What You Need to Know About DMA14's Thought Leadership Series "The Last Mile"

Thousands of data-driven marketing enthusiasts gathered at the San Diego Convention Center for DMA14, the direct marketing industry's leading conference.

DMA14 highlights included a commanding keynote from Magic Johnson on the importance of over-delivering to your customers; a lesson on engagement with consumers across channels from Facebook's head of Partner Development, Khurrum Malik; and a captivating dive into the Benefit Corporation movement, punctuated by Ben & Jerry's Rob Michalak discussing trust, transparency and ice cream.

Tuesday morning's Thought Leadership Series yielded another standout presentation in a session titled, The Last Mile: Leveraging Decision Science to Get Your Most Important Audiences to Act." Here, speakers from Cramer, Google, Sony and UC-San Diego explored the science behind human decision-making and showed examples of how an understanding of those behaviors are being leveraged in-market, with great success.

We summarized the key messages from The Last Mile Thought Leadership Series for both those in attendance looking for a refresher and those who may not have attended. We hope the following captures even a little of the excitement, insight and passion the presenters generated in the room.

“We all make decisions in both rational and irrational ways, often relying on decision-making 'shortcuts' that we, as a species, have evolved over the millennia."Neal Boornazian

At the core of marketing is getting our most important audiences to act.

Social science and behavioral economics have long studied why and how we do what we do...and don't do what we decide against. The realities are fascinating and provide insight that lies at the core of what marketing is all about; getting our most important audiences to act.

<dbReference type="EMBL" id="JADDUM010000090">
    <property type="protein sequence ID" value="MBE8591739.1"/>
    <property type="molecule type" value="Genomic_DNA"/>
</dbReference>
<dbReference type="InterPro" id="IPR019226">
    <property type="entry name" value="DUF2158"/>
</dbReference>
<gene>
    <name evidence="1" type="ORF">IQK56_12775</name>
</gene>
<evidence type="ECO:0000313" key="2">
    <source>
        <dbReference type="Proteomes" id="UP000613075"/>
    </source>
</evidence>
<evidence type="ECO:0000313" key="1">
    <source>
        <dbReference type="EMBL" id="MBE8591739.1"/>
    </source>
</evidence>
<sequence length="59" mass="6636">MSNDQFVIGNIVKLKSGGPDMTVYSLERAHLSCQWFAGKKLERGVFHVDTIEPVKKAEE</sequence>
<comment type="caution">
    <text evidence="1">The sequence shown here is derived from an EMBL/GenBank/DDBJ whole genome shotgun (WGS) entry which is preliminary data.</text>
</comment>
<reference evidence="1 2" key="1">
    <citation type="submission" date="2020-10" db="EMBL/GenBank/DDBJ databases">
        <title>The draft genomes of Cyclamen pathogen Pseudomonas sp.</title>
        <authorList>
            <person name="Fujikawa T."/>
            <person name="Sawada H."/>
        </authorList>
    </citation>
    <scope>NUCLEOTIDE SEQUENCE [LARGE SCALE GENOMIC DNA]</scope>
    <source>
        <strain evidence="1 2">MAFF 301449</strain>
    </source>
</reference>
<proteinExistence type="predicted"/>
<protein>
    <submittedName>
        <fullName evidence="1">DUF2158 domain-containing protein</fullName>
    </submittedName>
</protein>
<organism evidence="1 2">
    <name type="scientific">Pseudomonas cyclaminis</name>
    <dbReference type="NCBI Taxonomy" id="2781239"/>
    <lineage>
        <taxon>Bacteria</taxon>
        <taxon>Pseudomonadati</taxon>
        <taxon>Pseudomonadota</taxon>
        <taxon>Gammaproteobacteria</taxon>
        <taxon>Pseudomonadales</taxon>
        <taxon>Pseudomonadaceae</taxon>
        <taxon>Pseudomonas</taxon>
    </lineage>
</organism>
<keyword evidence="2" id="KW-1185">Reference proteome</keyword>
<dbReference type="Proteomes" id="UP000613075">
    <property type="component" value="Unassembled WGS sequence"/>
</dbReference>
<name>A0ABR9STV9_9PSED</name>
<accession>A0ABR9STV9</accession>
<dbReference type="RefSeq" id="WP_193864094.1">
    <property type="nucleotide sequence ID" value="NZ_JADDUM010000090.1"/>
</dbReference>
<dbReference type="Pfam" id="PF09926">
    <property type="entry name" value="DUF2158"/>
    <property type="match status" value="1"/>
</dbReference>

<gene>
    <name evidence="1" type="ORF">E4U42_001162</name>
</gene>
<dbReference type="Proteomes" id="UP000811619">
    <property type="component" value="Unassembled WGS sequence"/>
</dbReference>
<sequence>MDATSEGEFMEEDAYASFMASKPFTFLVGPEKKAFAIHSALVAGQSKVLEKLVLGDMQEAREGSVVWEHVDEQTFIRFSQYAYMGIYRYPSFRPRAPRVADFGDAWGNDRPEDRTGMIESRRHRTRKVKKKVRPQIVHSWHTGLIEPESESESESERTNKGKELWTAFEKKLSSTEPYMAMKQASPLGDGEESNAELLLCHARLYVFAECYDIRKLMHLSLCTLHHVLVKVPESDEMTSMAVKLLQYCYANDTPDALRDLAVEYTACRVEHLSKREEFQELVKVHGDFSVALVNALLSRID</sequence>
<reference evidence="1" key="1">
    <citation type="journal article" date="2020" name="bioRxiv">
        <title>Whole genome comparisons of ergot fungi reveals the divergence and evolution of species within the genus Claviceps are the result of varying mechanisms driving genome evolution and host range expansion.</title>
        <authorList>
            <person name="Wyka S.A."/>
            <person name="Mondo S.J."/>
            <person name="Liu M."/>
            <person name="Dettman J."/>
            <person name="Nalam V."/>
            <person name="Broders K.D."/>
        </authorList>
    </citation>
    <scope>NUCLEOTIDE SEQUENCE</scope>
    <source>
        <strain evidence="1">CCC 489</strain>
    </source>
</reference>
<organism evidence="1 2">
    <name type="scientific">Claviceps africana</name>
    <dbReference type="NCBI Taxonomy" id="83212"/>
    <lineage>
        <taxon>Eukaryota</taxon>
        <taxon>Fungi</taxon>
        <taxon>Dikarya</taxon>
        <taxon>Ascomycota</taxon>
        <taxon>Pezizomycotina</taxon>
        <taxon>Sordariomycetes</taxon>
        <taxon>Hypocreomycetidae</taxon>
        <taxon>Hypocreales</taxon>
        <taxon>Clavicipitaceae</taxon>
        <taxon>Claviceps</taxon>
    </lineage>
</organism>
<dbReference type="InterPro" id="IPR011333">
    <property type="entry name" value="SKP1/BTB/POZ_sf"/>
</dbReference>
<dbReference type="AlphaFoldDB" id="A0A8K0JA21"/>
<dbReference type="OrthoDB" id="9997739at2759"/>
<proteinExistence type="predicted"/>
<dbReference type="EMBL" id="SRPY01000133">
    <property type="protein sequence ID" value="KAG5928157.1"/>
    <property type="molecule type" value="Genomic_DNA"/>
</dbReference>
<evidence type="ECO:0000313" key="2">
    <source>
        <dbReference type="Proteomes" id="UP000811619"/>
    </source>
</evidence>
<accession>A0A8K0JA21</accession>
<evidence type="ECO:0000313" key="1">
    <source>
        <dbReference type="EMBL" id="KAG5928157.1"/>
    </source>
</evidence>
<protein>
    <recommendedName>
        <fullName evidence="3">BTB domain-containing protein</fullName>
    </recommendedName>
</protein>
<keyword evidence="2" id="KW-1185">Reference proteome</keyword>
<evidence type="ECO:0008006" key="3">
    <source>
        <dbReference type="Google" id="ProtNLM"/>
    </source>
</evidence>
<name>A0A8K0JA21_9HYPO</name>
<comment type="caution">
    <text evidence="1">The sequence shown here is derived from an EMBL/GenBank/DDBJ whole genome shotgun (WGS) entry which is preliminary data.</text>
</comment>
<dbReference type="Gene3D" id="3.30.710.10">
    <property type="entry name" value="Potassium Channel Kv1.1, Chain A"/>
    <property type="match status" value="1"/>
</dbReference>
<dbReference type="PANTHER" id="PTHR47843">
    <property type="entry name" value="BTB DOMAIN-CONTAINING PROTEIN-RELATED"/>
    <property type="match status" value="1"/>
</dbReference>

As marketers, we're challenged to influence the way the people we communicate with perceive things, interact with our companies, our products, our brands, and take action. In both B2B and B2C settings, the missing link in driving maximum results lies not only in understanding the proper marketing mix, but also in aligning communication with how human beings make decisions.

It's Not You — It's Them!

The aisles of the exhibit space downstairs are filled with companies that facilitate and integrate the marketing process, measure the results, provide access to our audiences and help us determine the mix of factors that will help to maximize our results. Broadly, the encoding of our communication… So, what's missing? That's what we're calling “The Last Mile." And in the last mile, it's not about the marketer.

It's about the audience. Understanding how they make decisions to react and interact with our brands.

We all have decision-making shortcuts that we rely on but are not aware of.

This understanding is rooted in the work of social scientists and behavioral economists who, for decades, have proven that human beings have evolved to make impulsive decisions without conscious consideration for the sake of survival. Similarly, consciously we make decisions for emotional reasons and justify them rationally afterwards.

"All of our decisions, whether large or small, critical or trivial, immediate or considered, combine to some degree emotional, rational, logical and reflexive processes." Neal Boornazian
Decisions, decisions...

Context in decision-making is everything.

Decision options are not weighed on their own merit alone. We frame our decisions and options against our experiences, other options, our perceptions, what we perceive as the associated benefits, etc. This can be counter-intuitive, and even small shifts in framing can have significant impact.

How a decision is (or options are) framed can result in irrational perceptions and decisions.On Amir